There are about 200 Million adult American citizens.
Suppose in 2008 the US government just credited every single one of them with $100K and floated $20 Trillion in debt to cover it. A few questions
- Could the US have floated $20T in debt. On one level the US can float as much debt as it wants so long as the Fed is targeting the Fed Funds rate. So the question is: would this lead to hyper-inflation?I don’t know. I doubt it but it depends on how much would have gone to immediate spending versus paying down debt/savings.
- Lets say 90% went to savings/paying down debt. Then that’s an immediate fiscal stimulus of $2 Trillion. Not bad and certainly not hyper-inflationary.
- Lets say that $18 Trillion went to savings/paying down debt. That is enough to get America of the balance sheet crisis caused by the crisis. We lost about $18 Trillion in wealth, top to bottom.
Okay now but you would have a huge increase in government debt. Looking at 2008 levels we would have gone to just under 30T in government debt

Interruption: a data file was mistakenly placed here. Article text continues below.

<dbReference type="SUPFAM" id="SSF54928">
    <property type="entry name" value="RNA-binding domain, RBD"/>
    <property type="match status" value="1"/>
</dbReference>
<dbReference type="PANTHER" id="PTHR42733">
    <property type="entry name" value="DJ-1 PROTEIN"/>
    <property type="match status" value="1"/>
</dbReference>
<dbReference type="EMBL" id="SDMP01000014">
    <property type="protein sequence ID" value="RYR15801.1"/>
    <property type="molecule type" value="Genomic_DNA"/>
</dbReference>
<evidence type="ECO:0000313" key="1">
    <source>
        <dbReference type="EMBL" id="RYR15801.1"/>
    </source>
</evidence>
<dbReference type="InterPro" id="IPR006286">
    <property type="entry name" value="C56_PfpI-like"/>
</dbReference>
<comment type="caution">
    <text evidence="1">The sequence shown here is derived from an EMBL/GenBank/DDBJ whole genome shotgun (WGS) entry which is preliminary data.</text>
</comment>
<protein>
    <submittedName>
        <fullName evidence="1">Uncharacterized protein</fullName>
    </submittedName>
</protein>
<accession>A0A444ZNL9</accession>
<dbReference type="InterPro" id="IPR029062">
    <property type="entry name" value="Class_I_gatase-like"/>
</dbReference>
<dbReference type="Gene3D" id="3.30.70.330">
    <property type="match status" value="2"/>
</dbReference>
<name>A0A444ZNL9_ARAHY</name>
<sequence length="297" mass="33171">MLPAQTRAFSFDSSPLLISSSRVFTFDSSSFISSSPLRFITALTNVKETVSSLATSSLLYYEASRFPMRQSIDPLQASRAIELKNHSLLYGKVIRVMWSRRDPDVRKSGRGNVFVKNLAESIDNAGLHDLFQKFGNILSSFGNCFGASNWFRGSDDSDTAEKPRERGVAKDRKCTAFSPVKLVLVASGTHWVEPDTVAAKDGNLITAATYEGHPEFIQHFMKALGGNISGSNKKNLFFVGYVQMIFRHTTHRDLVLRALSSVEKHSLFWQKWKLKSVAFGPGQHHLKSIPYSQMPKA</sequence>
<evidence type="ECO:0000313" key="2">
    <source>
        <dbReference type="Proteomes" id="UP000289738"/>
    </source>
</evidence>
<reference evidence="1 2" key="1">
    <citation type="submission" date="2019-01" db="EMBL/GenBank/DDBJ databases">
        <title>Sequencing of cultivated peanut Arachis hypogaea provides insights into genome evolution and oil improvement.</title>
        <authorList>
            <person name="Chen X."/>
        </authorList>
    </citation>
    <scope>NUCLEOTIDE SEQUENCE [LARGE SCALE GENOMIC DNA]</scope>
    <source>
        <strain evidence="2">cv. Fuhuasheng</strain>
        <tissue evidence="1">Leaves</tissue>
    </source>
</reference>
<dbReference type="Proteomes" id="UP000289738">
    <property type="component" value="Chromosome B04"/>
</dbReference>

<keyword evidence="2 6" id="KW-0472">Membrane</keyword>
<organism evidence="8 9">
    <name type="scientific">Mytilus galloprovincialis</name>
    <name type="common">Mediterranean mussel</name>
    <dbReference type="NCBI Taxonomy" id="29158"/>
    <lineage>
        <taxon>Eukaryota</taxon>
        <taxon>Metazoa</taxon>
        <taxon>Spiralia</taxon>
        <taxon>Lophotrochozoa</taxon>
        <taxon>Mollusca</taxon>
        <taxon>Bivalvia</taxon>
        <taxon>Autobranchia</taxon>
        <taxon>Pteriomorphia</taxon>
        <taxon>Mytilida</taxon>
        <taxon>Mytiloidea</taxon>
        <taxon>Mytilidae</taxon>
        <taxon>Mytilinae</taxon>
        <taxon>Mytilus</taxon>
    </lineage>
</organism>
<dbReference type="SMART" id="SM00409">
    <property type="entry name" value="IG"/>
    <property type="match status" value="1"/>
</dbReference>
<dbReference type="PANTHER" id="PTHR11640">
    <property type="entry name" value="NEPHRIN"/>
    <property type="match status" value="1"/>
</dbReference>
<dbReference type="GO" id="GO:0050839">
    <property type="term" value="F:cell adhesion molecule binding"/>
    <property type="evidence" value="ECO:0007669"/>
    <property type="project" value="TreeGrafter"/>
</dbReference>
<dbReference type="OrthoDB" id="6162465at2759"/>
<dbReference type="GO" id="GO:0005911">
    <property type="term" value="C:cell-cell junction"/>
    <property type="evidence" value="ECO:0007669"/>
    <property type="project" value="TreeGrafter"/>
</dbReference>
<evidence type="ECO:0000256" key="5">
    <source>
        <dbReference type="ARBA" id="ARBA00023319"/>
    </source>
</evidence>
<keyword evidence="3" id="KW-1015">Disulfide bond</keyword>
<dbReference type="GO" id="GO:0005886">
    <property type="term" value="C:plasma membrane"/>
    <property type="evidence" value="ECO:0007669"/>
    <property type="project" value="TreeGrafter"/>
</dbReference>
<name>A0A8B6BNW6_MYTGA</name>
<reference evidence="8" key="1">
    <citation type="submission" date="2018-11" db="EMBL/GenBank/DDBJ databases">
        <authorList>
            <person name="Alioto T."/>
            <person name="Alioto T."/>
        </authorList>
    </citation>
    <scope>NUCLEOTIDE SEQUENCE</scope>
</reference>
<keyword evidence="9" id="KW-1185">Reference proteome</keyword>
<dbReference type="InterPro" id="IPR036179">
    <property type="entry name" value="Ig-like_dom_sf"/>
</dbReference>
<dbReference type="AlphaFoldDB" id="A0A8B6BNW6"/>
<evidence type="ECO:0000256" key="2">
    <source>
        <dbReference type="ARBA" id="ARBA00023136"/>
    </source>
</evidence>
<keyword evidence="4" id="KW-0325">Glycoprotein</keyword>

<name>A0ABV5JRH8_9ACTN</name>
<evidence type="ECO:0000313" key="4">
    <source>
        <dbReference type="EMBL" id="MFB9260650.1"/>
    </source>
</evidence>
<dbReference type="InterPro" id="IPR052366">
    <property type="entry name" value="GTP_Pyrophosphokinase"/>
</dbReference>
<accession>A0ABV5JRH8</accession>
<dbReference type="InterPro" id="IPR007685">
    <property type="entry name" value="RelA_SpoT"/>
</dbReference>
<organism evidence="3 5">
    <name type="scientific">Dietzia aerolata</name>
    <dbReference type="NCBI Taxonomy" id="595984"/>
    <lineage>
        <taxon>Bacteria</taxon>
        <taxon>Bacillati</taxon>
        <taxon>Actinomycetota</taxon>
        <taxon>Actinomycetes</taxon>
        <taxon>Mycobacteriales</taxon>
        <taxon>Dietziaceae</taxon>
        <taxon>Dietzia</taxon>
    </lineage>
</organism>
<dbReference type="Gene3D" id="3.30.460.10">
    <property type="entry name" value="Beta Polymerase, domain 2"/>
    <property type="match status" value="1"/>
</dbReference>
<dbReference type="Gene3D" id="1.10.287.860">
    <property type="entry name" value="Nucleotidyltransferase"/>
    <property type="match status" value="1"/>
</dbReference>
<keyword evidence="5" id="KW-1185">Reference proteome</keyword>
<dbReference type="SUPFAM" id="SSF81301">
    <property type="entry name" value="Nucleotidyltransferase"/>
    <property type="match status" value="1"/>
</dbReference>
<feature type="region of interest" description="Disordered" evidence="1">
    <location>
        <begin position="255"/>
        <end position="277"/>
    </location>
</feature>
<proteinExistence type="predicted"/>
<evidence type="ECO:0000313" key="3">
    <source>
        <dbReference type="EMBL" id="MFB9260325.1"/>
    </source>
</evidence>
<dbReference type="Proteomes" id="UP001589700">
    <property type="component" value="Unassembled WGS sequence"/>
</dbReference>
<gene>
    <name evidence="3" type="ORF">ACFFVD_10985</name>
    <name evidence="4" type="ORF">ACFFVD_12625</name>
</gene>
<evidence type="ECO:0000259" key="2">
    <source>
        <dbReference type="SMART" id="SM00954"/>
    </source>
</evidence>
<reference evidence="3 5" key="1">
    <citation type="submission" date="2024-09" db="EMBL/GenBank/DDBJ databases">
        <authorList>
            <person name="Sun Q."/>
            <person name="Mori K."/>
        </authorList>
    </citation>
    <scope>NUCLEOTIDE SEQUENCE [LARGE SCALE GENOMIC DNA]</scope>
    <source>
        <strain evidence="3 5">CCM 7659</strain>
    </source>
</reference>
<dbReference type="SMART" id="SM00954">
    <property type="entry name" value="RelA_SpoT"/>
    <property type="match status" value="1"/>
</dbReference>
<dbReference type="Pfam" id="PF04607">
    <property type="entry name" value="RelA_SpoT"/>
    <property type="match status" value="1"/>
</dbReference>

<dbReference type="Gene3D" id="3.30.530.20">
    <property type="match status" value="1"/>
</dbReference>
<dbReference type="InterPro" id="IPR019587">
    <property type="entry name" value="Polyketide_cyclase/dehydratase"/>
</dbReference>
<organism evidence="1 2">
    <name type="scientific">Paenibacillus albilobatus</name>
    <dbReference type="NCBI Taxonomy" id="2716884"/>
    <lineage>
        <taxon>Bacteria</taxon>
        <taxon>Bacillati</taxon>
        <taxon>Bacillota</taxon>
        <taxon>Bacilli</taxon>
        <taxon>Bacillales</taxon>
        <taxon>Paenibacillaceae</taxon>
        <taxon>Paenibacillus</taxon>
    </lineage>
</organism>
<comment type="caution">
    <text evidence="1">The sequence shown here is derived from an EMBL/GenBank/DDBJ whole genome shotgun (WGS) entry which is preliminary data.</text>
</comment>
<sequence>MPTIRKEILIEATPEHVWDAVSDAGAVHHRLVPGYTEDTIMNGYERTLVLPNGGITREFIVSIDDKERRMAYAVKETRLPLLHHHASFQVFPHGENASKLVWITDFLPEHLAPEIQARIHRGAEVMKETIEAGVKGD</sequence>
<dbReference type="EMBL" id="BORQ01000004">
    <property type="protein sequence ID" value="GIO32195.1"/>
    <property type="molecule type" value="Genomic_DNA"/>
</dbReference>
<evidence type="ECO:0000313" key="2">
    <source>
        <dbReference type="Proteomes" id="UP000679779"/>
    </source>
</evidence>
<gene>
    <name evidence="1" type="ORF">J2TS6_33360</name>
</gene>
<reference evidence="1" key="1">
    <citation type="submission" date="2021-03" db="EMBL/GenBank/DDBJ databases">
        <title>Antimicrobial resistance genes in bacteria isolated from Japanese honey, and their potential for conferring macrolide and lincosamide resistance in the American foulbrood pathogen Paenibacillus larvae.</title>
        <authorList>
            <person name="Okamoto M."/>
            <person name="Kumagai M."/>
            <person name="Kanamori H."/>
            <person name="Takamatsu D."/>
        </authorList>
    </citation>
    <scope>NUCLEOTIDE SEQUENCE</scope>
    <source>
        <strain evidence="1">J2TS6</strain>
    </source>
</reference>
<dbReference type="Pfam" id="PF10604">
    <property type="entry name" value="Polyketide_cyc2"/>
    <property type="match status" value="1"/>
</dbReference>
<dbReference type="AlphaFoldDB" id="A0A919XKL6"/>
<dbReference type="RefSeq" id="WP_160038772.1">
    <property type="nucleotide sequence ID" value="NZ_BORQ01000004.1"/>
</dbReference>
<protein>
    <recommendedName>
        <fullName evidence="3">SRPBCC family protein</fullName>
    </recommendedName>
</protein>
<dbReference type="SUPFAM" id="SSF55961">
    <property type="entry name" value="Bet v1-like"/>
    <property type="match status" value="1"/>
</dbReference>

Assuming that a huge stimulus and a repair of US balance sheets fixed the recession we would be looking at a GDP of around 17 Trillion today and so a debt-to-GDP of 175%.
However, given the huge income boost that had just come, it would have been feasible to let the Bush tax cuts expire on everyone. That combined with lower public assistance and a larger tax base should have tipped the US towards budget balance.
This means that the Debt-to-GDP ratio would begin falling fairly rapidly. At a rate of about 5% per year.
If we look at the total debt in the year 2030 would we it be higher or lower for having pursued this strategy? Its not clear that we would be higher.
I am not arguing that this would have been workable politically or otherwise, but just as a theoretical exercise it seems interesting.
We might want to ask though: how could we get something from nothing? How could we borrow a bunch of money and still owe less.
The two part answer would be
A) that we are employing resources that were idle
B) We are exploiting the fact that the US government can issue credit at lower cost than the US people collectively, even though the government is the people. Indeed, at lower rates than essentially any individual American.